Australian housing: A critical situation?


The 2019 Perceptions of Housing Affordability report goes beyond the numbers. It delves deeply into what Australians are thinking and feeling about property, exploring their hopes and dreams.

What we know is that affordability has deteriorated in recent times. But the drive and passion to own that piece of Australia remains. The Australian dream hasn’t been tarnished. We found that over 81% of Australians – four out of five – believe it is still important to own a home.

However, we can’t be complacent. The Australia housing market remains unaffordable, and we could be entering a new period of price rises. With interest rates at record lows, prices are starting to recover, but we still face a critical situation. Let’s look at some statistics.

  • The household income-todwelling value ratio today is 6.5 times. So the typical Australian household is spending, on average, 6.5 times their gross annual income to buy a median-priced dwelling for $524,000. Less than 20 years ago, it was 4.5 times.
  • The market is hard to get into. It takes an average of 8.7 years to save for a 20% deposit. That’s a long time – one eighth to one tenth of a life.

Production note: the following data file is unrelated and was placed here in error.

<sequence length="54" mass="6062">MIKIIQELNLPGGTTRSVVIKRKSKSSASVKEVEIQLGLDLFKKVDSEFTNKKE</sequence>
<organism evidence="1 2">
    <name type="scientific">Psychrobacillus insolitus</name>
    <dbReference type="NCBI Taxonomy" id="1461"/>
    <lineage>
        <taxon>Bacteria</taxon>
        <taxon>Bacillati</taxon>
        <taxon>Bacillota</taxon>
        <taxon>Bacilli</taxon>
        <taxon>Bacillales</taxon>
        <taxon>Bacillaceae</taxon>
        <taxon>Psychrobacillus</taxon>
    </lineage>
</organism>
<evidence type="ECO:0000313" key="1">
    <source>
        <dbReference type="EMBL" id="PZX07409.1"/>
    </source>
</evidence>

• Once you overcome that steep hurdle and get your foot in the door, you spend 35% of your gross annual income on servicing your mortgage. That is a serious amount of disposable income you need to be able to service your loan.

Meanwhile, wages growth remains insipid. Australians just haven’t been getting the pay rises required to help them save and pay for more expensive housing.

It’s not surprising, therefore, that while half of Australians think affordability has improved in the last two years, more than 80% are still concerned about being able to afford their first or next home.

The ‘cubby house’ syndrome, in which young people decide to stay at home with mum and dad, is alive and well. Some 63% of Australians who are still living with their parents say they can’t afford to move out of home, up from 62% in 2017.

Unfortunately, to date we have applied some cosmetic levers – such as stamp duty concessions and first home buyer grants – to alleviate the affordability challenge. They do provide temporary relief, but we need to address more fundamental levers. We can’t rely on falling house prices to solve the affordability crisis.

As a priority, we need to transition from a stamp duty-based property tax scheme to a broad-based land tax. We accept that all governments need to raise taxes through property, but stamp duty is ineffcient. It very much falls at the point of purchase, so new customers carry the burden.

A broad-based land tax is a more democratic way of sharing the burden. I’m glad to see the ACT has embarked on a 20-year journey of moving in this direction. It would be fantastic to see other states and territories emulate it.

Lisa Claes

is the CEO of CoreLogic International,

the world’s largest property data and analytics company

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